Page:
Ironmaking by Blast Furnace and Carbon di Oxide Emissions Jan14

Ironmaking by Blast Furnace and Carbon di Oxide Emissions...

Ironmaking by Blast Furnace and Carbon di Oxide Emissions It is widely recognised that carbon di-oxide (CO2) in the atmosphere is the main component influencing global warming through the green-house effect. Since 1896 the concentration of CO2 in the atmosphere has increased by 25 %. The iron and steel industry is known as an energy intensive industry and as a significant emitter of CO2. Hence, climate change is identified by the iron and steel industry as a major environmental challenge. Long before the findings of the Inter-governmental Panel on Climate Change in 2007, major producers of iron and steel recognized that long term solutions are needed to tackle the CO2 emissions from the iron and steel industry. Therefore, the iron and steel industry has been highly proactive in improving energy consumption and reducing greenhouse gas (GHG) emissions. In the present environment of the climate change, within the iron and steel industry, there is a constant drive to reduce energy costs, reduce emissions and ensure maximum waste energy re-use. In the traditional processes for producing iron and steel, emission of CO2 is inevitable, especially for the blast furnace (BF) process, which requires carbon (C) as a fuel and reducing agent to convert iron oxide to the metallic state, and hence is the main process for the generation of CO2 in an integrated iron and steel plant. Climate policy is in fact, an important driver for further development of the ironmaking technology by BF. Critically, amongst the challenges facing the BF operation is decarbonization. Significant steps have been made by the iron and steel industry to increase the thermal efficiency of the BF operation, but ultimately there is a hard limit in decarbonization, associated with the need for C as a chemical reductant. Since the 1950s,...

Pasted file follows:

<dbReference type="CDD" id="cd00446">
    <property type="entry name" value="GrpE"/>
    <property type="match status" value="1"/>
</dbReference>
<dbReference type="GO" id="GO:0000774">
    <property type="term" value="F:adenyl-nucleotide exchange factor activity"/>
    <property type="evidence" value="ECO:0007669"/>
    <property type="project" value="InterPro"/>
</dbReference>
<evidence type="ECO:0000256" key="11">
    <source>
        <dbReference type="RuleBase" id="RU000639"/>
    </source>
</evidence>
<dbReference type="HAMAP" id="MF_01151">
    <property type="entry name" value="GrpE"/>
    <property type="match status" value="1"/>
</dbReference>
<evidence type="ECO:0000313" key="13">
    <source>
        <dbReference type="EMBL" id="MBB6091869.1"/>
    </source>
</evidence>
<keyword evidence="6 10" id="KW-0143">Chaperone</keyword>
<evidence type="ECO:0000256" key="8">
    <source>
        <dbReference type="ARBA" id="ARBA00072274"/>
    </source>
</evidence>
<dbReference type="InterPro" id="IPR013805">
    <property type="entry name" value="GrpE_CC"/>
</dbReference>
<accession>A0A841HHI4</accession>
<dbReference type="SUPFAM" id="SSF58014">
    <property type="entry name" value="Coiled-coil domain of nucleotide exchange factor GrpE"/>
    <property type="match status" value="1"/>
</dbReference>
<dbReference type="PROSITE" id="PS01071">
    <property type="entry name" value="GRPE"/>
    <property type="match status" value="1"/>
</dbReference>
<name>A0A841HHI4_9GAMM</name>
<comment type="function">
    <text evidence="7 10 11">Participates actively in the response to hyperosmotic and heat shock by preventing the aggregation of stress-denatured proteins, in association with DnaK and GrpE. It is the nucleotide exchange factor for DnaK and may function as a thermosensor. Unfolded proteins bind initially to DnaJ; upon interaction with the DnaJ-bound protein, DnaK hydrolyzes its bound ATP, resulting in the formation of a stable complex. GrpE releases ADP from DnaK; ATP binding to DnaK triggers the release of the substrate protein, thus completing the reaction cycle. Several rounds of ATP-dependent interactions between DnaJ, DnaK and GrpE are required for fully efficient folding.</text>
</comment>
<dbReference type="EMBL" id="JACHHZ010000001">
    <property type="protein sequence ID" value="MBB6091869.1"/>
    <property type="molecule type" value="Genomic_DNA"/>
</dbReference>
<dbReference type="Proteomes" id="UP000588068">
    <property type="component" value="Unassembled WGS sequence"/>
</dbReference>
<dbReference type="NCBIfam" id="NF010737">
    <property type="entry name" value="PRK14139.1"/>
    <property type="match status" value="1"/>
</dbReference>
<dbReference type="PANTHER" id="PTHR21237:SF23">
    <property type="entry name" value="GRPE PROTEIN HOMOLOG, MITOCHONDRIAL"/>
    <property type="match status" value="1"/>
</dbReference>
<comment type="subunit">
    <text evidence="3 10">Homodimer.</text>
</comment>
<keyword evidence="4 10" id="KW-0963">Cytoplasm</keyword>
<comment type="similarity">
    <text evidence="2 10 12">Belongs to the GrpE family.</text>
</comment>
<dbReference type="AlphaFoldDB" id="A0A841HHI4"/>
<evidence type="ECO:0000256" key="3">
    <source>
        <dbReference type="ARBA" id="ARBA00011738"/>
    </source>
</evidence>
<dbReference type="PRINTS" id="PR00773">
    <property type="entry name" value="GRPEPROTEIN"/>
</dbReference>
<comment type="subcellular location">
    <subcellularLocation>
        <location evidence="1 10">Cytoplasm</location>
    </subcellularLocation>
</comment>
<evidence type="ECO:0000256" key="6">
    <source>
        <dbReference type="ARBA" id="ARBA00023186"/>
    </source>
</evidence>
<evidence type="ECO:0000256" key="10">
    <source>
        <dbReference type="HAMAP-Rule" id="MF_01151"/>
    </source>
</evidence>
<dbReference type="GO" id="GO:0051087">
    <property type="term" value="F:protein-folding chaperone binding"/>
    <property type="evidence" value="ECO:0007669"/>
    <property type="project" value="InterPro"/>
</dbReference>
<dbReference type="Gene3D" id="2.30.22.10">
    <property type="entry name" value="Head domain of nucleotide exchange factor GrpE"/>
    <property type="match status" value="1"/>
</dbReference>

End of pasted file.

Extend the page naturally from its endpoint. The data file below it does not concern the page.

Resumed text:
Waste Plastics injection in a Blast Furnace Nov14

Waste Plastics injection in a Blast Furnace...

Waste Plastics injection in a Blast Furnace The recycling of waste plastics (WP) by injecting them in a blast furnace (BF) is being practiced in few BFs especially in japan and Europe. The use of plastics in the BF also recovers energy from the WP and so it is sometimes considered as energy recovery. BF based ironmaking processes can utilize WP by any of the following methods. Carbonization with coal to produce coke. Top charging into the BF, although this generates unwanted tar from the decomposition of the plastics in the shaft. Gasifying the plastics outside the BF. The resultant synthesis gas is then injected through the tuyeres. Injection as a solid through the tuyeres in a similar way to pulverized coal (PC). Normally it is done as a co-injection of WP and coal into the BF. The first attempt for the waste plastics injection (WPI) in a BF was made at the Bremen Steel Works in 1994, with commercial injection starting a year later. The first integrated system for injecting plastic wastes was at NKK’s (now JFE Steel) Keihin Works in Japan. Injecting WP into BF has several environmental, operational and economic advantages. These include the following. Reduction in the amount of plastic wastes being landfilled or incinerated. Lower consumption of both coke and PC, thus saving coal resources. However, neither WP nor PC can completely replace coke. The amount of coke replaced in the BF is partly dependent on the quality of the WP. There is energy resource savings. The benefit of saved resources from mixed WPI is around 11 giga calories per ton (Gcal/t). There is decrease in the carbon dioxide (CO2) emissions since the combustion energy of WP is generally at least as high as that of PC normally injected,...